Publication I May 18, 2023

Plant polygalacturonase structures specify enzyme dynamics and processivities to fine-tune cell wall pectins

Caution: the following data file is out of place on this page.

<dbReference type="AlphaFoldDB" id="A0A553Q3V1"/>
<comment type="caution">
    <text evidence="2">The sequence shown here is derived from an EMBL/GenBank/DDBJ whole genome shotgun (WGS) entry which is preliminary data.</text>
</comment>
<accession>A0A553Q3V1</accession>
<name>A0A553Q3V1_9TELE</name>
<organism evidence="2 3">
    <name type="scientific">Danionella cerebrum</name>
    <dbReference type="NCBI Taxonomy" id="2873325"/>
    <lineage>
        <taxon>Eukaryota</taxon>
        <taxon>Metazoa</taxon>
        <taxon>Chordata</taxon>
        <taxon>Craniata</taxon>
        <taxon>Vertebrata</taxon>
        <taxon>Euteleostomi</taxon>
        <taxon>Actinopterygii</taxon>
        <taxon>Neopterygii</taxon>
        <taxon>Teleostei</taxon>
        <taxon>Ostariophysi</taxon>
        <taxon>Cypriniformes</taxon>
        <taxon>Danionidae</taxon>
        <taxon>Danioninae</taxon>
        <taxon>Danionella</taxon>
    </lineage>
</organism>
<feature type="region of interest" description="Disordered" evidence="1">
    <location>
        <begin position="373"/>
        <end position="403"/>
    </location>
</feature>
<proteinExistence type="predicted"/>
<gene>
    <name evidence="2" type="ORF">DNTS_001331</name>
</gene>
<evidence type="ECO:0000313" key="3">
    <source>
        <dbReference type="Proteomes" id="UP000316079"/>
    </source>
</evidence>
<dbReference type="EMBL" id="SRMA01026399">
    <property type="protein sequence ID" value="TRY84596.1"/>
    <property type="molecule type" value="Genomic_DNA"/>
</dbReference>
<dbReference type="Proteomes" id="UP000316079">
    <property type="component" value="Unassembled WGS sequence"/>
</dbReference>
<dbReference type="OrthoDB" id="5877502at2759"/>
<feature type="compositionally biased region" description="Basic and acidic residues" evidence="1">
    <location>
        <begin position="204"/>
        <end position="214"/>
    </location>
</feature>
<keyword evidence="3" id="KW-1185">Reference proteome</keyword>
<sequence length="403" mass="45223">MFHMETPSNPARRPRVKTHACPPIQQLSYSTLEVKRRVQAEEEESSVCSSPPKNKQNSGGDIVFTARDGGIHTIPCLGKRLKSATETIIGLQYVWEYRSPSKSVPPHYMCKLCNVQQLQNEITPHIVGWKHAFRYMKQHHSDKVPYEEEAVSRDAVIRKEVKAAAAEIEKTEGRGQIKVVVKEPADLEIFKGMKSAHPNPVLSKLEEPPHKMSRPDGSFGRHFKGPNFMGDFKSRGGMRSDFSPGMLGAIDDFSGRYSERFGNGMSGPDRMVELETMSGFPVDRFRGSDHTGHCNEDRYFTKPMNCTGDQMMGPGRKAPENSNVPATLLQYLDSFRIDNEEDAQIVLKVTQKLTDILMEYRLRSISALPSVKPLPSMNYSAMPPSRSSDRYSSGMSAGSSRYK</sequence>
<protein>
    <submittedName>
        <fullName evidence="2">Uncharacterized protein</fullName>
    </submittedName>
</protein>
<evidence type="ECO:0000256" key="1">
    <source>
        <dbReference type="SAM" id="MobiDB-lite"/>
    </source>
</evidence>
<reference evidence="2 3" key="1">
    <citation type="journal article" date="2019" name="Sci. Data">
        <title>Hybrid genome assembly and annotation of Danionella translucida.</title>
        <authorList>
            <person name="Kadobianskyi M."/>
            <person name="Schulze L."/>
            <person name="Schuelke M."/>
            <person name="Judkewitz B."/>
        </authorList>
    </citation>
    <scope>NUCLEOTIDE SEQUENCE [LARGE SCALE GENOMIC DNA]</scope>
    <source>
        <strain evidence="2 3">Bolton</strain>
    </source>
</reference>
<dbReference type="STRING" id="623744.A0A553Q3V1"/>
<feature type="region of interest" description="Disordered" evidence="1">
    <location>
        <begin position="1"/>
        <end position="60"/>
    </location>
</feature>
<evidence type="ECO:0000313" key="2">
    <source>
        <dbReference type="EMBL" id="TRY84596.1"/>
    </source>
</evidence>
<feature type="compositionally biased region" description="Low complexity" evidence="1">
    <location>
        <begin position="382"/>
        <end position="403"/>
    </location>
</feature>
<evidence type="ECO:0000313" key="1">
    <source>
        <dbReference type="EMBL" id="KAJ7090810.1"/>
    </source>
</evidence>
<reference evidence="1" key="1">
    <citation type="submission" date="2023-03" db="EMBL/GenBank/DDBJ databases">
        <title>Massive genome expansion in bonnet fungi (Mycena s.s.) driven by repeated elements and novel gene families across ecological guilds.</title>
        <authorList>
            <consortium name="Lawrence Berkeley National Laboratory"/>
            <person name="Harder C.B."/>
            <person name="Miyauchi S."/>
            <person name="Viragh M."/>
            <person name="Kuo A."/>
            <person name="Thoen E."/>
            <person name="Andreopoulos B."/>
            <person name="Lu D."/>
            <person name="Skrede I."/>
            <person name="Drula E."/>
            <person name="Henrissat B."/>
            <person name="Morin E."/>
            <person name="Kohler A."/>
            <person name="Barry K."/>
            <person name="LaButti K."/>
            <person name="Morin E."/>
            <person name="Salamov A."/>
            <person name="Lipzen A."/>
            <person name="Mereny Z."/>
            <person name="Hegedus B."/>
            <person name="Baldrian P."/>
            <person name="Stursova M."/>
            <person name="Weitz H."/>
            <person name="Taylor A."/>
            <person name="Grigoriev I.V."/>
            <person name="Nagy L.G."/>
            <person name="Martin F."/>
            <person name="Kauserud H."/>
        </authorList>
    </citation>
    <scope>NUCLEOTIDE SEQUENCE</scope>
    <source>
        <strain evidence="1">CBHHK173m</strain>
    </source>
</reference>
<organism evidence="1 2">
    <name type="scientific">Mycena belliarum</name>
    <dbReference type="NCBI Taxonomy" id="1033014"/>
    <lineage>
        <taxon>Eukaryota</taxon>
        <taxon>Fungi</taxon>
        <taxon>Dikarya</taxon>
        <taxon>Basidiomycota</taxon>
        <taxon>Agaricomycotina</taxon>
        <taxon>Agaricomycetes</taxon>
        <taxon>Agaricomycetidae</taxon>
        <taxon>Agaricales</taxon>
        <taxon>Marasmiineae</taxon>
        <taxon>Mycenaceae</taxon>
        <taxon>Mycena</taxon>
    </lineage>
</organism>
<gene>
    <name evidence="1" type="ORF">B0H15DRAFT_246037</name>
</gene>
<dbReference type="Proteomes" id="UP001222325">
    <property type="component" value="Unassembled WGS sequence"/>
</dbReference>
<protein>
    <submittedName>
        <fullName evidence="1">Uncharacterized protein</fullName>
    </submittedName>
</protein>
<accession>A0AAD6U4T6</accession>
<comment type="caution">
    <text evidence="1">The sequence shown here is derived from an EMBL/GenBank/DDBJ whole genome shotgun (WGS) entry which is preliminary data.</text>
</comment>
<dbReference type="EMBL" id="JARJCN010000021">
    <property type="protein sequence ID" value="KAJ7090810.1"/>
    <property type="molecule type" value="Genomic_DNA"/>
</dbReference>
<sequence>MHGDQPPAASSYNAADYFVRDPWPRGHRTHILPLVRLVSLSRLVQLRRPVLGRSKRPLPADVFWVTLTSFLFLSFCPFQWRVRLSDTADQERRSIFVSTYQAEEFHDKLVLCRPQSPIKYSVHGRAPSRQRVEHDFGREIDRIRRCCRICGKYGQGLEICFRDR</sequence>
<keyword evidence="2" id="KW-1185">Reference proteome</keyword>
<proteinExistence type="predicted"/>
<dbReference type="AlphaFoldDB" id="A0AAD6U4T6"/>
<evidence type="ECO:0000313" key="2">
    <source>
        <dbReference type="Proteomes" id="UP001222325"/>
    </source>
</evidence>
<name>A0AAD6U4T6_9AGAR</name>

Polygalacturonases (PGs) fine-tune pectins to modulate cell wall chemistry and mechanics, impacting plant development. The large number of PGs encoded in plant genomes leads to questions on the diversity and specificity of distinct isozymes. Herein, we report the crystal structures of 2 Arabidopsis thaliana PGs, POLYGALACTURONASE LATERAL ROOT (PGLR), and ARABIDOPSIS DEHISCENCE ZONE POLYGALACTURONASE2 (ADPG2), which are coexpressed during root development. We first determined the amino acid variations and steric clashes that explain the absence of inhibition of the plant PGs by endogenous PG-inhibiting proteins (PGIPs). Although their beta helix folds are highly similar, PGLR and ADPG2 subsites in the substrate binding groove are occupied by divergent amino acids. By combining molecular dynamic simulations, analysis of enzyme kinetics, and hydrolysis products, we showed that these structural differences translated into distinct enzyme–substrate dynamics and enzyme processivities: ADPG2 showed greater substrate fluctuations with hydrolysis products, oligogalacturonides (OGs), with a degree of polymerization (DP) of ≤4, while the DP of OGs generated by PGLR was between 5 and 9. Using the Arabidopsis root as a developmental model, exogenous application of purified enzymes showed that the highly processive ADPG2 had major effects on both root cell elongation and cell adhesion. This work highlights the importance of PG processivity on pectin degradation regulating plant development.